I’m very glad to hear you’re recovering well. Take care and keep it up.
About your mother, God bless you both and best wishes for her recovery.
If you have a choice of respite care facility for her, choose the one that specializes best in physical rehabilitation. And – harder to evaluate – has the nurse who cares enough to run that tough battle of resistance from prone to upright b/c it could be a doozy, and will mean a huge difference.
Speed may be a factor. Upright asap is better; lungs don’t heal well lying flat; they need to hang from the upright skeleton. And to breathe as deeply as possible. Sooner the better. Less stuff builds up inside.
Your mother does not sound demented or Lewy Body to me. I’ve seen both. She sounds more like my father was. On a few occasions, my father also hallucinated. It was from drugs and pneumonia/dehydration; but he had a very good mind overall, no dementia at all. And, moreover, he could even explain afterward what he had seen/felt.
Best wishes to you and all the other care givers with similar concerns!
Dear Yves, I’m so glad you’re feeling better and so far so good on the new hips working! That is great news. Very sorry to hear about your Mom’s troubles, though. Sending warm thoughts and hope things head in the right direction real soon.
I have deepest respect for your intellectual work and tenacity, obviously now applied to physical recovery. Bravo! NC has been a fountain of valuable insights for me since inception and I apologize for occasional ranting posts requiring moderation.
I 100% relate to the difficulties caring for a loved one in steep decline. In my experience and from commiserating with other families, it takes supervision of a loved one to assure competent care even in the highly rated facilities. When all is said and done, it’s a badge of honor.
I’m not surprised you are recovering so fast – I really can’t imagine anything keeping you down. Just do not overdo it, please. Was just thinking… you might want to invest in a recumbent bike for both you and your mother. It’s not weight-bearing unless you get one that allows you to increase the resistance. So they can be very easy if you want. A comfy seat would be appropriate for both of you. Possibly a seat belt. Interesting about older people not eating enough to get enough protein to keep their logic working. It sounds right to me. I don’t like to eat much at all any more. My solution is a shot of vodka. (Don’t know why that makes me hungry.) So maybe some peddling would stimulate your mom’s appetite as well.
Thanks but MD said no bike except to move my legs a bit, which seems pointless.
I really can’t add anything till I get to 6 weeks, when the surgeon will presumably bless my doing now prohibited things like internal rotation of the legs. I do have a Nordic Trac ski machine I plan to install then.
Wishing you and your Mom the best.
Yves, we’re all very grateful to you and wish you a robust and rapid recovery.
Tell your Mom that we are thinking of her, too, and that we hold her somewhat accountable for how you turned out.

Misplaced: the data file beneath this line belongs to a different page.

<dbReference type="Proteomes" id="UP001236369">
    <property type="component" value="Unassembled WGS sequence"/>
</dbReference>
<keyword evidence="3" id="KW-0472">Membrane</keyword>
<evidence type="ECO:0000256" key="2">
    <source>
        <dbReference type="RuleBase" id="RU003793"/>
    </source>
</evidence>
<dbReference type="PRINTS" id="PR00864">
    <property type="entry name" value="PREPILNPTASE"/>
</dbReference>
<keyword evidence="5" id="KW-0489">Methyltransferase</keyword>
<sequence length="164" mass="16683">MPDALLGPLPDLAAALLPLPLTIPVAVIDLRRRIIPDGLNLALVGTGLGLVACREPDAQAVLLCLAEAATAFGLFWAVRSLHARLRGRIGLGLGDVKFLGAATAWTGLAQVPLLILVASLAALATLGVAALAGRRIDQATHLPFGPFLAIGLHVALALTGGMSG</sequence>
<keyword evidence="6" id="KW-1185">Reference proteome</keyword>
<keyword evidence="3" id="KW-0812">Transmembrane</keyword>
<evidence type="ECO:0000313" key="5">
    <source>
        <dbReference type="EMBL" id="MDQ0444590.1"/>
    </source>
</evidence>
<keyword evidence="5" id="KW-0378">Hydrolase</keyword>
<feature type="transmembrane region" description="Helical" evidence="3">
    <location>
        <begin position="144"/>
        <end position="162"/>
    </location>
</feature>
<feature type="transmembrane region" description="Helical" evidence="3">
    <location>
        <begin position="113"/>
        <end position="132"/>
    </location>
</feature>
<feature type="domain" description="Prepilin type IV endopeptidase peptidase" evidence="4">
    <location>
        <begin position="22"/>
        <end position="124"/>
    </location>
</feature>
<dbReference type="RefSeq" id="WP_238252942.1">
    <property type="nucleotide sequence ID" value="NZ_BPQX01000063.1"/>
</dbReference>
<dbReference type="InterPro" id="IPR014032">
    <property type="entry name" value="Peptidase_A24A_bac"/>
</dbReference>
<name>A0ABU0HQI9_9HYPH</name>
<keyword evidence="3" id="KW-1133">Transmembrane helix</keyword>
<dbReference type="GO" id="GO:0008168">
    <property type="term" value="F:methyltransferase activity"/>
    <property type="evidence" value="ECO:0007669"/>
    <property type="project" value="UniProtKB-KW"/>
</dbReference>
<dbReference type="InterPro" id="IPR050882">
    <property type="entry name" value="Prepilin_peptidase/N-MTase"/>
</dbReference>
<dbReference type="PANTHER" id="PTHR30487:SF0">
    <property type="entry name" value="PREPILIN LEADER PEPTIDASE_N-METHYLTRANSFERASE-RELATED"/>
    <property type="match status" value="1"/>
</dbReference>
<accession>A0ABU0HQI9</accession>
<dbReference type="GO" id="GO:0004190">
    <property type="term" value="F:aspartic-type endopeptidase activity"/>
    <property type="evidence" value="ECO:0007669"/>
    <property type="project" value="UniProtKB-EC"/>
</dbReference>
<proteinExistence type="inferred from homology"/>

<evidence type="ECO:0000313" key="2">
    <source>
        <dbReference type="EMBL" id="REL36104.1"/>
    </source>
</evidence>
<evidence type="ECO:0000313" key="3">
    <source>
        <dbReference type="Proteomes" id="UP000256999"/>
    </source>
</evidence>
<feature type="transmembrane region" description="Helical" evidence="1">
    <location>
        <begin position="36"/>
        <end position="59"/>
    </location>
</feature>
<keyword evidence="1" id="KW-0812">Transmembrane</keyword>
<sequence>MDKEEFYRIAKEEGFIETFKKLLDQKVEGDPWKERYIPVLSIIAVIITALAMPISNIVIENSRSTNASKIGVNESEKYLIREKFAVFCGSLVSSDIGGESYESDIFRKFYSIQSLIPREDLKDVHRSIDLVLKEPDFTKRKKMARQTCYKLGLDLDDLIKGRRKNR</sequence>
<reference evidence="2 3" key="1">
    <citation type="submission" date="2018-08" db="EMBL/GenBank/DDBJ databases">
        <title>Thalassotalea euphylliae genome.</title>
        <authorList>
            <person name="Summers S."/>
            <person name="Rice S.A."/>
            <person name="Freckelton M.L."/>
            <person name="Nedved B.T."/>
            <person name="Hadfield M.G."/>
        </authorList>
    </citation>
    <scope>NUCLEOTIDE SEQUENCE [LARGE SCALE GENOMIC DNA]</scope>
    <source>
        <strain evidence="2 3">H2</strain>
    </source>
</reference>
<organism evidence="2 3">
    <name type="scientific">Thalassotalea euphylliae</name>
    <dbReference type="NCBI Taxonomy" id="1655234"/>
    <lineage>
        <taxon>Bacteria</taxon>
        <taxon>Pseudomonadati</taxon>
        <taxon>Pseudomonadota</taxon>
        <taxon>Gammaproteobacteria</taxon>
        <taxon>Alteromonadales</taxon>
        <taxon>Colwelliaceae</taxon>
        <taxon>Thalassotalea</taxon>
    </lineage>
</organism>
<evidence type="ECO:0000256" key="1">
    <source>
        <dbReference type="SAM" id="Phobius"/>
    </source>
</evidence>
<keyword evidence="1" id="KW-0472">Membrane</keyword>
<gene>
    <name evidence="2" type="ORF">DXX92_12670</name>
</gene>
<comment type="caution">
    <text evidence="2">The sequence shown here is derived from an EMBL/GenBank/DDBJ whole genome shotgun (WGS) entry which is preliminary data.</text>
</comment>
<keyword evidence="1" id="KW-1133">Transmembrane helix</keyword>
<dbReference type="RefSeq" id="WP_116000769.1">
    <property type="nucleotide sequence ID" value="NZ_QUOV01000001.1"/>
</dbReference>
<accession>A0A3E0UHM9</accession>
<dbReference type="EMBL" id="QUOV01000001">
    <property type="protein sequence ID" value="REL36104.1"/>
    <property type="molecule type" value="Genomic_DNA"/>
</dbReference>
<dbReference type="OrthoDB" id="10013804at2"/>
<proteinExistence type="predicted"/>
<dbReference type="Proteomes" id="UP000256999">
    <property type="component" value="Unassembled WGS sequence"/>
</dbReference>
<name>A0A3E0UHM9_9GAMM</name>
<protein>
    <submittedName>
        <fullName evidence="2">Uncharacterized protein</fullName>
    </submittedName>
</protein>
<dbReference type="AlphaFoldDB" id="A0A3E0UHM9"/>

Sending more comforting and healing thoughts for both you and your mom.
As its said in some corners around here when greeted with how are “WE” today … response – not dead yet w/ cheeky smile …
Give them both barrels of that for good time Yves.
Best wishes Yves. Sorry to hear about your mother, it’s a difficult situation. After reading this I feel very lucky than my own mother (she’s 94) has some good and trustworthy caregivers.
Yves, thank you so much for your update. I’m so happy to hear your recovery is going so well (not a surprise, though). My best wishes to you and your mom. Don’t know what I’d do w/o NC, so big thanks to Lambert, and Jerri Lyn for all their work.
There may be something to the benefits of massed wishes of good will. Add mine.
Your formidable skill at description is undiminished.
Thanks for the clear-headed account of your life and times.
Fair winds and following seas to you both.
I knew you were going to set rehab records, Yves. Diligence is a rare virtue. And best wishes to your mom. It gets so hard after 95; thank the gods your brother could show up. Despite your surplus diligence, take time and heal so you can come back stronger.
All the best Yves, to you and your mum.
Best wishes to you for a speedy recovery, and likewise to Lambert and Jerri — for your speedy recovery!
I’m so sorry to hear about your mother’s difficulties but glad that you are firmly on the mend.
Take care of yourself. You are a bright light in a sea of bad information in the mainstream media.
thrilled for you that your recovery has been speedy and going well. And so sorry to hear about your mother’s poor treatment and her deteriorating physical condition. I hope your mother improves. Best wishes to both of you.
Sending my very best wishes for your continued recovery, and for your mom’s improvement! My mom (about to turn 80) moved in with us this spring, generally healthy but after a couple of heart ablations and associated meds, her stamina is much diminished. I consider this time a gift, and I so appreciate your describing your own experiences, as this is all new for us. Many thanks!
Good on you, Miz Yves. Whatever it takes, you’ll do. That’s a moral certainty.